• RPA technology still relies on artificial intelligence, screen scraping, and workflow automation to accomplish anything greater than simple, screen-related tasks. Intelligent document processing has native AI built-in, so it learns and improves with every use.
  • IDP will capture, classify, and extract essential data from structured, semi-structured, and unstructured documents. It then intelligently processes data with above-human accuracy.
  • Intelligent document processing can integrate with traditional RPA as a sub-process to augment RPA tasks. When dealing with vast amounts of essential information hiding in documents, IDP is the ideal choice to manage it all.
  • Legacy automation systems like RPA can’t keep up with the growth of unstructured data, nor can they accurately handle the hidden context of such data. Intelligent document processing unlocks all of the essential data hiding in these unstructured documents.
  • Having access to unstructured data provides valuable feedback about customers and the experience of doing business with your organization. It also removes barriers in the way of critical document processes that create friction in the customer experience.
  • Within a related workflow or automated task, IDP is non-invasive and easily integrates with internal applications, systems, and automation platforms.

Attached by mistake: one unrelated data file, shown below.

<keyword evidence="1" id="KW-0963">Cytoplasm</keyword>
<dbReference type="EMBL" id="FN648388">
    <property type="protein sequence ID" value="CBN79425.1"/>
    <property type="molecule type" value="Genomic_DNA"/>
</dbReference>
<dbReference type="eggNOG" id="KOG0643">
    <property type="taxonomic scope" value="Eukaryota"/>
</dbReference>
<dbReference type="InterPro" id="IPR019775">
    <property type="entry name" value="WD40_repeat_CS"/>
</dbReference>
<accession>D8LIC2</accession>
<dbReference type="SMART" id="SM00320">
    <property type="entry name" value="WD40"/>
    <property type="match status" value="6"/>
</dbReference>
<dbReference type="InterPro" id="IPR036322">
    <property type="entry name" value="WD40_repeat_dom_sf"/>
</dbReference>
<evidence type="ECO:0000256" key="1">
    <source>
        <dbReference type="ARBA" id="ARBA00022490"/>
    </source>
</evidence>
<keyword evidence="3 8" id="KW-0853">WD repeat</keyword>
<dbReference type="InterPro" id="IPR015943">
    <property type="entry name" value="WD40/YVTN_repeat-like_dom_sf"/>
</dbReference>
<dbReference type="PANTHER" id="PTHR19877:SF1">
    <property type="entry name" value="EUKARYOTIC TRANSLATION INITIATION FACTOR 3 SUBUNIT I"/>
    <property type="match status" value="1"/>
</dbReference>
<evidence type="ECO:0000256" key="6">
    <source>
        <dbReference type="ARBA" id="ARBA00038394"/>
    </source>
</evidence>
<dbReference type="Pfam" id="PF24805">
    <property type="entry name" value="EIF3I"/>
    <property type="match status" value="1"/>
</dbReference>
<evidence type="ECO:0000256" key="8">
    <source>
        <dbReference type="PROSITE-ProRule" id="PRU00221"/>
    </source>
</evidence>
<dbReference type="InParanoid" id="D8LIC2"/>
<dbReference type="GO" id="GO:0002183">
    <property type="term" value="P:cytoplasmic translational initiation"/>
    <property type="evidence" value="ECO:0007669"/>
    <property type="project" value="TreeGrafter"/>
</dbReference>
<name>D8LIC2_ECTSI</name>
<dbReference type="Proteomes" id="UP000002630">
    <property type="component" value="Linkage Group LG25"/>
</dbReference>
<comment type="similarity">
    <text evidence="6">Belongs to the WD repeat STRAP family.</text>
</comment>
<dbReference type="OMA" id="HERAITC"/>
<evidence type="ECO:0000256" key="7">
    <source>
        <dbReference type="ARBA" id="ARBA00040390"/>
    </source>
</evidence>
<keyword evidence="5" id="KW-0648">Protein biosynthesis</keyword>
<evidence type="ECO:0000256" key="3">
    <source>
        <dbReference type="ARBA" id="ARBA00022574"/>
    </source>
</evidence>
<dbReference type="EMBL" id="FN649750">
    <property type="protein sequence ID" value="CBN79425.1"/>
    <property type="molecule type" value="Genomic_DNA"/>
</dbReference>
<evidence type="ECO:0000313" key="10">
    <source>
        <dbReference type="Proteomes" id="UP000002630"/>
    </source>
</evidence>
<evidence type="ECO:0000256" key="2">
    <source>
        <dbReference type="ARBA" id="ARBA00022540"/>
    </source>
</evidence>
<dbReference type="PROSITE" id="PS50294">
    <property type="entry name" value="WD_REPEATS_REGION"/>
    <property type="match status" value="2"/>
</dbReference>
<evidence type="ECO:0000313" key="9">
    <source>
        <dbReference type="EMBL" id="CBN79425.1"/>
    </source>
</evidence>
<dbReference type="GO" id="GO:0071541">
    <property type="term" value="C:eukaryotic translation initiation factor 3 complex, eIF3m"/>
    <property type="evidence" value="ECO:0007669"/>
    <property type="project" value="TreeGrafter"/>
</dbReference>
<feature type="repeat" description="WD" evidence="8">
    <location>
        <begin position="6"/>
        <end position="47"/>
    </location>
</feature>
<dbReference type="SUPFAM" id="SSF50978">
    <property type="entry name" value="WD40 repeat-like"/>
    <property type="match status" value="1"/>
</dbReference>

• With IDP, organizations can begin speeding up their document-driven processes without compromising the quality of their service. With intelligent document processing, everyone wins.

The 7 steps of document processing automation

Data ingestion

  1. The first step in intelligent document processing is intaking data from different sources. One way IDP ingests data is through a process called “data capture.”
  2. For example, if your original document was a paper document, you might digitally preserve documents as binary image data in a few different ways. You could use a scanner to capture your data as a PDF file — or you could use your camera to capture the document as an image.
  3. Regardless of the source, these digital copies can serve as legal original copies, making the data in digital records management systems even more valuable.